The pass rush will have to be a later-developing skill, though he did have six sacks for UCLA last season. Right now, Odighizuwa simply does not have the technique nor the natural ability to bend his way around tackles wide.
Draft projection: Early second round
"I think of myself as a versatile athlete," Odighizuwa said. "I was able to do a lot of things at UCLA."
8. Preston Smith, Mississippi State: There are some similarities in the scouting report on Smith and that of the guy ahead of him, Odighizuwa. Namely, that it remains to be seen if either guy can be a three-down player in the NFL.
Doesn't that unknown preclude Odighizuwa and Smith from an "edge rusher" list? Not necessarily. Like his UCLA counterpart, Smith did produce against the pass in college—he had 9.0 sacks last season, to go with his 15 tackles for loss. And Smith's size (6'5", 271 pounds with 34-inch-long arms) fits the bill for an NFL DE. He'll need to develop his repertoire of moves, but even without massive improvement Smith is a player capable of creating havoc from an end spot.
Draft projection: Early to Mid-second round
9. Nate Orchard, Utah: How's an 18.5-sack season sound? Orchard produced that number in his second and final year with the Utes, establishing himself as one of the better pure pass-rushers in this draft. So that takes us 180 degrees from Odighizuwa and Smith, who are stronger against the run and developing vs. the pass—in a perfect world, a team hunting edge help might nab an Orchard and a Smith-type performer. Orchard closed his Senior Bowl week with a strong game, but he talked after practices about having to learn how to play an OLB role for his NFL future. The 6'3", 250-pounder expressed confidence in being able to pull it off, but how effective will he be against the run? Can he drop in coverage vs. running backs and tight ends?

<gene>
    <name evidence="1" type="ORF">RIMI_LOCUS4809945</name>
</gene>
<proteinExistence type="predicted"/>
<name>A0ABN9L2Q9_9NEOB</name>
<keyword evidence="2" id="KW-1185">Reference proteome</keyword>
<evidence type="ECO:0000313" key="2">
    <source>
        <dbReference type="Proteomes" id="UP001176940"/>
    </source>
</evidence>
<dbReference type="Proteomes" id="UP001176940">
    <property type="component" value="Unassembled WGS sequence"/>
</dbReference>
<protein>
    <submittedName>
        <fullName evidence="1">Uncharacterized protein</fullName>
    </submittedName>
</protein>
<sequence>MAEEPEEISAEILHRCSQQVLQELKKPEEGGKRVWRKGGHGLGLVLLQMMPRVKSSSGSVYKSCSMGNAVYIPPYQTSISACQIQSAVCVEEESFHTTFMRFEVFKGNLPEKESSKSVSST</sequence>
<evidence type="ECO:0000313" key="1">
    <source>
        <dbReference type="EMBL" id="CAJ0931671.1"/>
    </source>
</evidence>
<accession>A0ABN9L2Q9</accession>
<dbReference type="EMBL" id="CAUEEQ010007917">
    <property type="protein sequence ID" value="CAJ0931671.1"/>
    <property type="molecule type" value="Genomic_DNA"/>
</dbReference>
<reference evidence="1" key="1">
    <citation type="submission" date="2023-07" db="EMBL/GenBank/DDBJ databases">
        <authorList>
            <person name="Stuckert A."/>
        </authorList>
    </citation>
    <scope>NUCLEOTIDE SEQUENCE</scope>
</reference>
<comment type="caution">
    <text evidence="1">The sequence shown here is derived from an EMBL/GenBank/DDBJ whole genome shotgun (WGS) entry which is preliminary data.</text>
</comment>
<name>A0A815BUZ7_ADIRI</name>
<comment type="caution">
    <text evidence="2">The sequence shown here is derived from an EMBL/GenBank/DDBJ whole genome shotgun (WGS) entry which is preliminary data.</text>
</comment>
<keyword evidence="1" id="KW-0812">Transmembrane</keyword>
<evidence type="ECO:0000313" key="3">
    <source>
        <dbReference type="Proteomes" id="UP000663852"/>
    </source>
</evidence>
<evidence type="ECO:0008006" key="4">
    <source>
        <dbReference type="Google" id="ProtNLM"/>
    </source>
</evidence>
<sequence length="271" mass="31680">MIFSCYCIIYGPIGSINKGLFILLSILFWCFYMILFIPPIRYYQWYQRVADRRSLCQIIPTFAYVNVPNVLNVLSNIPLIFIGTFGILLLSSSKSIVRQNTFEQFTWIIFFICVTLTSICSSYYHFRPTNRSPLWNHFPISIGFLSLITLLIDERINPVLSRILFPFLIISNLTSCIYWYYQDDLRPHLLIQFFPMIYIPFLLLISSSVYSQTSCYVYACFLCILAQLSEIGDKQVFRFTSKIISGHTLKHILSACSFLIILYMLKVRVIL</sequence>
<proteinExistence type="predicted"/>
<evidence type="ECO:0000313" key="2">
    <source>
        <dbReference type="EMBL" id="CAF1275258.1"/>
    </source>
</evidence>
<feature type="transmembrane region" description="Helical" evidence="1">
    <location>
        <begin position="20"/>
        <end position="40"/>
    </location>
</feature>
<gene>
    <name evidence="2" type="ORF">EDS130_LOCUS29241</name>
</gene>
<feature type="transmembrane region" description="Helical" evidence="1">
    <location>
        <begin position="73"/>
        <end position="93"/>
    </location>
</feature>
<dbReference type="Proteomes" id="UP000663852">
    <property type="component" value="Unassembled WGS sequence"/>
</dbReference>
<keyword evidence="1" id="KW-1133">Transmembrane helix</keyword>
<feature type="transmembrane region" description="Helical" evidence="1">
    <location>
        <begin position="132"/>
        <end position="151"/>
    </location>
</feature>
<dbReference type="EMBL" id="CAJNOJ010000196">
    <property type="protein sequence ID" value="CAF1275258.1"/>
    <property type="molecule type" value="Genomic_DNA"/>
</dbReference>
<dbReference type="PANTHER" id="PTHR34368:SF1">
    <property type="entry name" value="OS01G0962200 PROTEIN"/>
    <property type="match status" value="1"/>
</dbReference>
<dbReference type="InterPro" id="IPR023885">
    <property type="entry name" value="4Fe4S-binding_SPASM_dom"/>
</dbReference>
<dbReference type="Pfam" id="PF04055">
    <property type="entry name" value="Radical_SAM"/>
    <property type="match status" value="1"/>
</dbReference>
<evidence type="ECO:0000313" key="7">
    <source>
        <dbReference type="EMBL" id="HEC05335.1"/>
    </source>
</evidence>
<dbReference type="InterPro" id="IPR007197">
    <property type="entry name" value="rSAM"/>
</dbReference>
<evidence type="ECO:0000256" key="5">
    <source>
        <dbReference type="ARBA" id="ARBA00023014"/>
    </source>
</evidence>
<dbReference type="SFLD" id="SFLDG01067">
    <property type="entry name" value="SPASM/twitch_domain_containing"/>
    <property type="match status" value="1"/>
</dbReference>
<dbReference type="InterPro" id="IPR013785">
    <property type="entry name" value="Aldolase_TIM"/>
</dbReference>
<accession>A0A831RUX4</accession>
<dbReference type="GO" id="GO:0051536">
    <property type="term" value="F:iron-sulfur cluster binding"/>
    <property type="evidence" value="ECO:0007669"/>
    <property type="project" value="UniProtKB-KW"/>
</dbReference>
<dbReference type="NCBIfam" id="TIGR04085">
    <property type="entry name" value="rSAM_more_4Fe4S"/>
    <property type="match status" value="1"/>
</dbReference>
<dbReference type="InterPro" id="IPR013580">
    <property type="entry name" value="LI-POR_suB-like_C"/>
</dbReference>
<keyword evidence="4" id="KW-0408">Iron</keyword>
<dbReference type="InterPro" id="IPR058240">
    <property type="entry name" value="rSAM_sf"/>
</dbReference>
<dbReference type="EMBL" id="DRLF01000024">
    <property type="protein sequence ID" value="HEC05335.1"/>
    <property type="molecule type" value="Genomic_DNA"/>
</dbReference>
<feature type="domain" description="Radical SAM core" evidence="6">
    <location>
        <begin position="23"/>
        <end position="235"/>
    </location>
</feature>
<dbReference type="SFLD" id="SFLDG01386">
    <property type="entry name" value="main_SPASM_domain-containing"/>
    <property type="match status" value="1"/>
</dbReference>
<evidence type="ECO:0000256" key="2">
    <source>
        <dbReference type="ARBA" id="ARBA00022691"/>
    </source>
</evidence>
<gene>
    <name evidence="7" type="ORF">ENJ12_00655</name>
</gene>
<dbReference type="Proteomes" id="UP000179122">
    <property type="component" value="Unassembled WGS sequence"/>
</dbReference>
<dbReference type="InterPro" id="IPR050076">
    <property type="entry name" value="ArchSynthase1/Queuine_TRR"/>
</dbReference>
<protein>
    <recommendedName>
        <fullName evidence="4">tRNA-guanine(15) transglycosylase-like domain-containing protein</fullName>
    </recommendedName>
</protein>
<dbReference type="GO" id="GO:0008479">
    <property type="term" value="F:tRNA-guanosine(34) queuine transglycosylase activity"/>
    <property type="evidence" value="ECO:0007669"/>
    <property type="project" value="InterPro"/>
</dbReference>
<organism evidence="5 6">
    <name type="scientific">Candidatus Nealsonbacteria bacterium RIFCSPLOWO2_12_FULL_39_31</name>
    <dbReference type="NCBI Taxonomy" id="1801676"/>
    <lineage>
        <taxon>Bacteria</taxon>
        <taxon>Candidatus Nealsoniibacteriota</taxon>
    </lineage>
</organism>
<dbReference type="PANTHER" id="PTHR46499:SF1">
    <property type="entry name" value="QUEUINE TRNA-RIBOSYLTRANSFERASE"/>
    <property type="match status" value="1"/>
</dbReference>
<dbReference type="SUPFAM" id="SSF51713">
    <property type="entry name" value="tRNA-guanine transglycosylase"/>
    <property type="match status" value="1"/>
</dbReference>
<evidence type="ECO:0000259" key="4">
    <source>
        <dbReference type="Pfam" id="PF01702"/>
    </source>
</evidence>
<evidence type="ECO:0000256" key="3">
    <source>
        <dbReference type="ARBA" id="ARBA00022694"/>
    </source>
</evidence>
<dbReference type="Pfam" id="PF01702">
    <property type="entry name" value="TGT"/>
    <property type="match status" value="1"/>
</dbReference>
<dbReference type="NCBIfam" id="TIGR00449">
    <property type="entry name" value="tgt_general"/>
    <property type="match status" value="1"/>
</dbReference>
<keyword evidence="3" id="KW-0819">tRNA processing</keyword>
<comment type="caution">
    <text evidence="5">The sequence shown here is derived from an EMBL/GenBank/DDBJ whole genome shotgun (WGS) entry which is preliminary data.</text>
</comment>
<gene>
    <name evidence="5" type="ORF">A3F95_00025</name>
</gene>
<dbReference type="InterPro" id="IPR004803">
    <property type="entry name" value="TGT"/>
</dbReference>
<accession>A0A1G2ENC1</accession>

Jury's out on both questions. As it stands, Orchard projects as a dynamic pass-rushing specialist, albeit a darn good one.
Draft projection: Late second round
10. Eli Harold, Virginia: Harold is not all that ready to be a great coverage linebacker or to stymie the run, either. He does, however, show the type of quickness to be effective in those roles. And Harold absolutely offers upside as a rush linebacker. His available counter-moves form a longer list than several of the players above him in this top 10, and when he mashes the turbo button when he sees the opportunity to finish a play.
Draft projection: Early third round